Donald Trump suffered a new humiliation on Monday when more than a hundred Republicans joined the Democrats in the House of Representatives to veto the $741 billion defense bill he vetoed.
If, as expected, the Senate takes the same action later this week, this will be the first congressional condemnation of the presidency, with only three weeks left.
During the High Stakes Day on Capitol Hill, the Democratic-controlled House of Representatives also voted to increase coronavirus relief to $2,000 per person. This is a step approved by Trump, but it is believed that progress in the Senate is impossible.
Trump is also dissatisfied that the legislation has not repealed Article 230 of the Communications Standards Act, which protects high-tech companies from legal liability for content posted by their users. The president accused Facebook and Twitter of political bias against him.
After Joe Biden’s election defeat, his opposition became the latest test of loyalty to Republicans. House Minority Leader Kevin McCarthy announced that despite his support for the original bill, he would still not vote to veto Trump’s veto power. The bill passed both houses of Congress with strong support from both parties.
But this is not enough. On Monday, about 109 Republicans broke away from Trump and joined Democrats to support the bill. The final number of votes of 322-87 easily exceeded the two-thirds threshold required for the veto.
Mac Thornberry, the top Republican on the House Arms Committee, urged colleagues who supported the bill earlier this month to support the bill again. He said: “This is the exact same bill, the comma has not changed.” “I only ask that the best interests of the country be put first when members vote. There are no other important considerations.”
Committee Chair Democrat Adam Smith said: “It is very important to pass this bill. We did it once. Let us do it again, and then we can go home for a year. We can do it, we can do it for We are proud of what we have achieved.”
The bill is expected to be submitted to the Republican-controlled Senate later this week. If passed by a two-thirds majority, it will become law. Trump has exercised his veto nine times during his presidency, but this will be the first veto by Congress.
The Speaker of the House of Representatives, Nancy Pelosi, expressed gratitude to Trump’s “dangerous sabotage” for the defeat. She said: “The president must end his eleven-hour chaotic campaign and stop using his last moments in the office to obstruct bipartisan and bicameral operations to protect our military and defend our security.”
But the militants showed no comfort in the Republican contempt. Mary Small, the indivisible acting director of national policy, said: “This is nothing to celebrate. It is sad and infuriating that the only time Republicans have united and condemned Trump for pursuing excessive militarization. His foreign policy and budget swollen defense budget, not any other cruel acts of terror and undermining democracy.”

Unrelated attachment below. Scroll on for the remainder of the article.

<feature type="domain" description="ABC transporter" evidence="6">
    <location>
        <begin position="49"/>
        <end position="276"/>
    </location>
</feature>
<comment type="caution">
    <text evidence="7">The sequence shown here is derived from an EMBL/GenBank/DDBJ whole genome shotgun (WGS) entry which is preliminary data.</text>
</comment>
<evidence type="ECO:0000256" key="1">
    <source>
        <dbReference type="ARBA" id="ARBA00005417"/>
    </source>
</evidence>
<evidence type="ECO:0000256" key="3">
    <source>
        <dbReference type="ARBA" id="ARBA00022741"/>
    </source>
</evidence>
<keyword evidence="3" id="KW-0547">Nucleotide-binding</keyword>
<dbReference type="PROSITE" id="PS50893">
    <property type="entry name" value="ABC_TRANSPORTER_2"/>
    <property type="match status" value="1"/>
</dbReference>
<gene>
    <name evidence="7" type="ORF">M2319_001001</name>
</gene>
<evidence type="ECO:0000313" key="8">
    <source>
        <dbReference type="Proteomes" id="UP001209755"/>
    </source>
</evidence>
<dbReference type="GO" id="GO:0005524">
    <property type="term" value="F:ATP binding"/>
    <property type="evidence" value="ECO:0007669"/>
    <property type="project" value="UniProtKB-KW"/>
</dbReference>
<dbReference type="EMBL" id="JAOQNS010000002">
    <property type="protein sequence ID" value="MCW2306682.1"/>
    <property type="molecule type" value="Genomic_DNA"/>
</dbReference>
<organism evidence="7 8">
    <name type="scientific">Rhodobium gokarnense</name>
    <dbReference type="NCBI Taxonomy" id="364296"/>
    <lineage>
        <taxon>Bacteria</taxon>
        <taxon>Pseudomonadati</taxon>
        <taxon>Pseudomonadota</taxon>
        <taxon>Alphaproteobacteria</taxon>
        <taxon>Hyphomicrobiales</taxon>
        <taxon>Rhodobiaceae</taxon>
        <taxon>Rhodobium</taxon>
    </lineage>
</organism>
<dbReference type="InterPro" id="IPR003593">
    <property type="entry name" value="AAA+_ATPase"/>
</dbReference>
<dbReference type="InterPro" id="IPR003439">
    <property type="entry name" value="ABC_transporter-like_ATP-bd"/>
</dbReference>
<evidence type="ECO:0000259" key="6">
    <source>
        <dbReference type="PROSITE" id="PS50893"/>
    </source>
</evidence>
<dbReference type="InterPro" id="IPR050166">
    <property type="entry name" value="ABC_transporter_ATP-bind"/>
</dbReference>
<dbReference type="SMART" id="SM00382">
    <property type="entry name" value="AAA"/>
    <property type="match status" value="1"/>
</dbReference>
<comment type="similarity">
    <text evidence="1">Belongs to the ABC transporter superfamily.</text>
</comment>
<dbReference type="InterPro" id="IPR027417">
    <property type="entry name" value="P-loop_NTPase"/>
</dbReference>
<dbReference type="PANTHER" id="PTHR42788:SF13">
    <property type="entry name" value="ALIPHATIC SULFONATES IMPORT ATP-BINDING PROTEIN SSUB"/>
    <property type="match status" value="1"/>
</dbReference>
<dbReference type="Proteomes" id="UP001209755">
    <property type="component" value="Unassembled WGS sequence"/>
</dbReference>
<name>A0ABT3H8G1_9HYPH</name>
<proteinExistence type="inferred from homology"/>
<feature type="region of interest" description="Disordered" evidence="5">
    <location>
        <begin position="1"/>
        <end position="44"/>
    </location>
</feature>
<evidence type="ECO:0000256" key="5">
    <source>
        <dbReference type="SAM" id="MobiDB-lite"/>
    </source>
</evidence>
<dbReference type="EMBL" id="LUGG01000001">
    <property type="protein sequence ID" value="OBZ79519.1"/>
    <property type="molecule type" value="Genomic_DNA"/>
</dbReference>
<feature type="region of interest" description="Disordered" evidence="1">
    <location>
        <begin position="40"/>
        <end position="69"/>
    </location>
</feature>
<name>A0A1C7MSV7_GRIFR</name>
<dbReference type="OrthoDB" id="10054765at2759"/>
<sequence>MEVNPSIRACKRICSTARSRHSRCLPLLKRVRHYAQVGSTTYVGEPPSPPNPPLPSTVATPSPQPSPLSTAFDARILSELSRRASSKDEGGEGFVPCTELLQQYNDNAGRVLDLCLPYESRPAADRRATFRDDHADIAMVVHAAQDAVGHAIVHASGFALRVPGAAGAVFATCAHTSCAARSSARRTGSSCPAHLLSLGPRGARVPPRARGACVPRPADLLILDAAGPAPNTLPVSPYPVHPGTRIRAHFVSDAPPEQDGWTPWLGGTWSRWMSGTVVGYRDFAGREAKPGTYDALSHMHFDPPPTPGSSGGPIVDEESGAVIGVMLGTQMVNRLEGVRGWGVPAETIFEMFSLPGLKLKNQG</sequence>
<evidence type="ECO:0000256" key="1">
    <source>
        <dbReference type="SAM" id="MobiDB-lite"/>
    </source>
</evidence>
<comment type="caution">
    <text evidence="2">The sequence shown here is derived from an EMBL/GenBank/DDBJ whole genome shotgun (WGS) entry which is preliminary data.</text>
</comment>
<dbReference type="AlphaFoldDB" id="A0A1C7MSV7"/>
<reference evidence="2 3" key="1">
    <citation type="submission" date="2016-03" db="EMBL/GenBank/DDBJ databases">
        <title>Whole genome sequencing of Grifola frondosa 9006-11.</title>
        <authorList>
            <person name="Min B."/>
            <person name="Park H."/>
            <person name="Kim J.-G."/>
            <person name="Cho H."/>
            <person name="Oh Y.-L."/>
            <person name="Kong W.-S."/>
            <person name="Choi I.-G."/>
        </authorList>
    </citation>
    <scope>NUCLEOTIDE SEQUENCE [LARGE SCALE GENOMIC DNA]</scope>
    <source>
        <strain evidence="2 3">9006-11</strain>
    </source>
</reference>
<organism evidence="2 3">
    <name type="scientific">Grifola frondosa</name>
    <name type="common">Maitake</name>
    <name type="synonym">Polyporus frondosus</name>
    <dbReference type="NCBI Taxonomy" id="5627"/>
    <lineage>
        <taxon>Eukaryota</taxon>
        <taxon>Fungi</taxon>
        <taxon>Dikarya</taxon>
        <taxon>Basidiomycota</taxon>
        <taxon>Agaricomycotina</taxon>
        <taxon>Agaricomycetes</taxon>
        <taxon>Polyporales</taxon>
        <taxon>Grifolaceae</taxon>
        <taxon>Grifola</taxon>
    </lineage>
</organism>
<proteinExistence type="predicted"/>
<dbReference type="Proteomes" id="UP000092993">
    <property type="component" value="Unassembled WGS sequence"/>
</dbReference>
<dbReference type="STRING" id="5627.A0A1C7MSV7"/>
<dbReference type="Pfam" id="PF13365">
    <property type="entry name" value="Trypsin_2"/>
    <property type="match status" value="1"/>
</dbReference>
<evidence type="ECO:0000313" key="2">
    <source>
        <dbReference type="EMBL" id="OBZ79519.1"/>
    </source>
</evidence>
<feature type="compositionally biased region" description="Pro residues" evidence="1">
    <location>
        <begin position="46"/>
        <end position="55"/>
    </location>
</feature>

Trump turned a blind eye to Republicans again last week, when he initially refused to sign a $2.3 billion government fund and coronavirus relief plan that took months in Congress to negotiate. In the end, he relaxed his attitude at the Mar-a-Lago manor in Florida on Sunday night and avoided a government shutdown.
Trump demanded that the cost of direct stimulus to American citizens be increased to $2,000 instead of the agreed-upon $600. On Monday, the House of Representatives voted 275 to 134 in favor of the higher number of votes. A total of 44 Republicans joined the Democrats. But it is not yet certain whether it will be accepted by the Senate, and many Republicans will once again fall into a state of anxiety over Trump.
Independent Senator Bernie Sanders of Vermont said: “The House of Representatives has passed a direct payment of $2,000 to workers. Now is the time for the Senate to take action. At the Senate meeting this week, Mitch McConnell ( Mitch McConnell) hopes to vote against Trump’s veto to veto the US$740 billion defense funding bill, and then spend the new year. I will oppose it until we vote on the legislation and pay the working class US$2,000 directly.
Sanders, a former Democratic presidential candidate, added: “Let me be clear: If Senator McConnell does not agree to increase or decrease votes and provide our workers with a direct payment of $2,000, Congress will not Attend home on New Year’s Eve. Let’s work hard.”